HILARY WOODS: The Sugar Club, Dublin, tonight, €16
Former members of Irish indie-rock bands rarely make a leap as vast as Hilary Woods, whose brilliant debut Colt is one of the records of the year, and many degrees of separation away from the so-so histrionic indie janglings of the now-defunct JJ72.
Woods has more in common with her Sacred Bones labelmate Jenny Hval, with delicate, brittle vocals, minimal electronic arrangements, sparse composition and field recordings all swirling into a haunting, melancholy master-stroke.
MANGO x MATHMAN, The Complex, Dublin, tonight, €15
After a full-on, giddy summer festival season, Dublin grime duo Mango x Mathman aren’t hanging up their rave stabs or gruff bars for the winter. They’ve already been announced for Other Voices Ballina at the end of the month, and headline this Dublin Fringe Festival show tonight, along with Huva, NUXSENSE, FYNCH, Marcus Woods, Blue Niall and RTL Music. The pair’s debut LP Casual Work is one of the long-awaited and long-promised records of the year and recent social media posts of them with experimental modernists the Crash Ensemble suggest they could be at finishing touches stage, which is good news for everyone.
A CERTAIN RATIO: The Sugar Club, Dublin, tomorrow, €27.90
Cult Manchester punk-funk icons play a rare Dublin show. Preview here.
BIFFY CLYRO, The Helix, Dublin, tomorrow, SOLD OUT; Waterfront, Belfast, Sunday, SOLD OUT
At a Therapy? acoustic show in Whelan’s last year, frontman Andy Cairns walked out at the start and said: “Don’t worry, this won’t be as shite as you think.” Cairns realised the tightrope of a noise-rock band ditching the distortion — not every band can pull off a Nirvana Unplugged.
Scottish act Biffy Clyro have been smoothing down their edges for nearly 20 years — from tetchy underground metallers to arena-filling festival main stage hard rockers, and this acoustic tour is a chance to strip everything back and see if the songs still stand up. The gigs are long sold out, so at least fans are confident they can pull it off.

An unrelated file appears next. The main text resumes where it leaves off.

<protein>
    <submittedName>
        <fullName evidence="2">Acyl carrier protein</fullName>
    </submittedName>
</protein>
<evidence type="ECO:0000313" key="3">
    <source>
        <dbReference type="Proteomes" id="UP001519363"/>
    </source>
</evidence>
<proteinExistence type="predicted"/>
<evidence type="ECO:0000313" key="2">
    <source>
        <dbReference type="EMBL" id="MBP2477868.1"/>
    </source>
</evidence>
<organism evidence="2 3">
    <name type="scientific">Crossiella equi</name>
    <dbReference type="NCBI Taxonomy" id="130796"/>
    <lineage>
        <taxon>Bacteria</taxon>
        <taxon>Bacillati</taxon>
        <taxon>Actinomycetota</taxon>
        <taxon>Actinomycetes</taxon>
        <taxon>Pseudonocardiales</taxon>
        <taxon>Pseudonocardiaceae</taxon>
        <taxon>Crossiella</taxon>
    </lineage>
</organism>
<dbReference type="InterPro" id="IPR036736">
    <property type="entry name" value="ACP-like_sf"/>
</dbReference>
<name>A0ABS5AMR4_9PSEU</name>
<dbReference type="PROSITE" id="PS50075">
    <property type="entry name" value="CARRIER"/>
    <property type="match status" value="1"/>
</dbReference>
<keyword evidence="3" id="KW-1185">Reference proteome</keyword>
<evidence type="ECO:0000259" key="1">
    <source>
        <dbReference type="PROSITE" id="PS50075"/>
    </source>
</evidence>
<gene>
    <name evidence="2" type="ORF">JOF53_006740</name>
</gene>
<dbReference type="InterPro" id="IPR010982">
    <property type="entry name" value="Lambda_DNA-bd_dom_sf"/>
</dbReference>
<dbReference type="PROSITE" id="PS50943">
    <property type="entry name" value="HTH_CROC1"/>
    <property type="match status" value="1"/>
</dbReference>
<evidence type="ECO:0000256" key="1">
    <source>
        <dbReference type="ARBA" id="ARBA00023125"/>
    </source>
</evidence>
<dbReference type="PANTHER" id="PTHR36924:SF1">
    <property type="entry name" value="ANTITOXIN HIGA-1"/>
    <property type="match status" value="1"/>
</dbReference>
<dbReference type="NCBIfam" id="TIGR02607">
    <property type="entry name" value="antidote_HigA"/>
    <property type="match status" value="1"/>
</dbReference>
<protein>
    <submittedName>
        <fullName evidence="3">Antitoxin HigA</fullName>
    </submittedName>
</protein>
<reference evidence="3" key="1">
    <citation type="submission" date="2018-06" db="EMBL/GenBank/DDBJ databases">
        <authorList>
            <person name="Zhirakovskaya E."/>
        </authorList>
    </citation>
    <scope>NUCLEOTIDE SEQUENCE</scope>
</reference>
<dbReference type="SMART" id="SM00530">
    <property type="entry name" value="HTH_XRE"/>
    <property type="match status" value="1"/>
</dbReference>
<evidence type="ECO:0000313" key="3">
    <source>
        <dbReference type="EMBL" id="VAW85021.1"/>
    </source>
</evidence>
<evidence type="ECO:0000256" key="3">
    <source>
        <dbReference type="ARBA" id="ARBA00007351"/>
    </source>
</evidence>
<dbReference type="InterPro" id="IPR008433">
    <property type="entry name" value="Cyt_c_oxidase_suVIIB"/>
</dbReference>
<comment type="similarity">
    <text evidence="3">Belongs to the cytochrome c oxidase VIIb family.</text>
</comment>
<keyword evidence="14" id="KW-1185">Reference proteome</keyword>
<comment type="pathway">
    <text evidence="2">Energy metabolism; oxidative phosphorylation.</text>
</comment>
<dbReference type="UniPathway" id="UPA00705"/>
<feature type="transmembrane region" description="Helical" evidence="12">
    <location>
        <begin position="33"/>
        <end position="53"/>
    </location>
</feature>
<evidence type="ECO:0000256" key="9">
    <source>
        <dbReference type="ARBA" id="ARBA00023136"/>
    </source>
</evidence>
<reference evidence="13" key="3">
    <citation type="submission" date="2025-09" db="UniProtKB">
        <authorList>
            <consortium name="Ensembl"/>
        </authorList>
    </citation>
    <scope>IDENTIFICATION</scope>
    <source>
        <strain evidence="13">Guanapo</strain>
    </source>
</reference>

THE MUSIC OF BOND, JAMES BOND: National Concert Hall, tomorrow, €12-39.50
Aside from the gadgets, cheeseball innuendos and one-liners, the legacy of James Bond movies has always been propped up by some of the most iconic theme tunes in cinema history.
The RTE Concert Orchestra has in recent years been moonlighting with hip-hop and house DJs, but they’re on more familiar ground this weekend to bring these sumptuous themes to the NCH.
White tuxedo and dinner gown is optional of course, but pieces like Goldfinger, Diamonds Are Forever, Diamonds Are Forever and John Barry’s other classics are mandatory. Deep cuts like The Living Daylights are also promised — but thankfully no Jack White & Alicia Keys.
CLONAKILTY GUITAR FESTIVAL, Various venues, Clonakilty, Cork, Monday-Sunday, September 23 (separate tickets)
As a celebration of the six-string, the Clonakilty International Guitar Festival is immediately inclusive, with a message on its site: “From virtuosos to noodlers, all are exalted!”
The West Cork festival is having its 14th edition with its biggest festival yet, with gigs still in its spiritual home, De Barras in the town centre, as well as a new circus Big Top and Shanleys, O’Donovan’s Hotel and other bars. There are 40-odd gigs and workshops and most are free, with some of the bigger events needing a ticket. The de facto headline act in The Frames’ Glen Hansard, but you can also catch John Spillane, Pillow Queens, Bill Shanley, Naive Ted, David Keenan and loads more. See clonguitarfest.com for all the details.
WHY?: Button Factory, Dublin, Monday, €26; Roisin Dubh, Galway, Wednesday, €28.90
As the co-founder of Anticon records and a member of cLOUDDEAD, Yoni ‘Why?’ Wolf was responsible for some of the most experimental and surreal hip-hop in the noughties. In 2008 Wolf fully untethered himself traditional from hip-hop with the album Alopecia, a full-band release that’s equal parts psychedelia, crooked folk, electronica and drone-rock. He’s one a 10-year anniversary tour – a chance to catch up with one of the decade’s best left-field curios.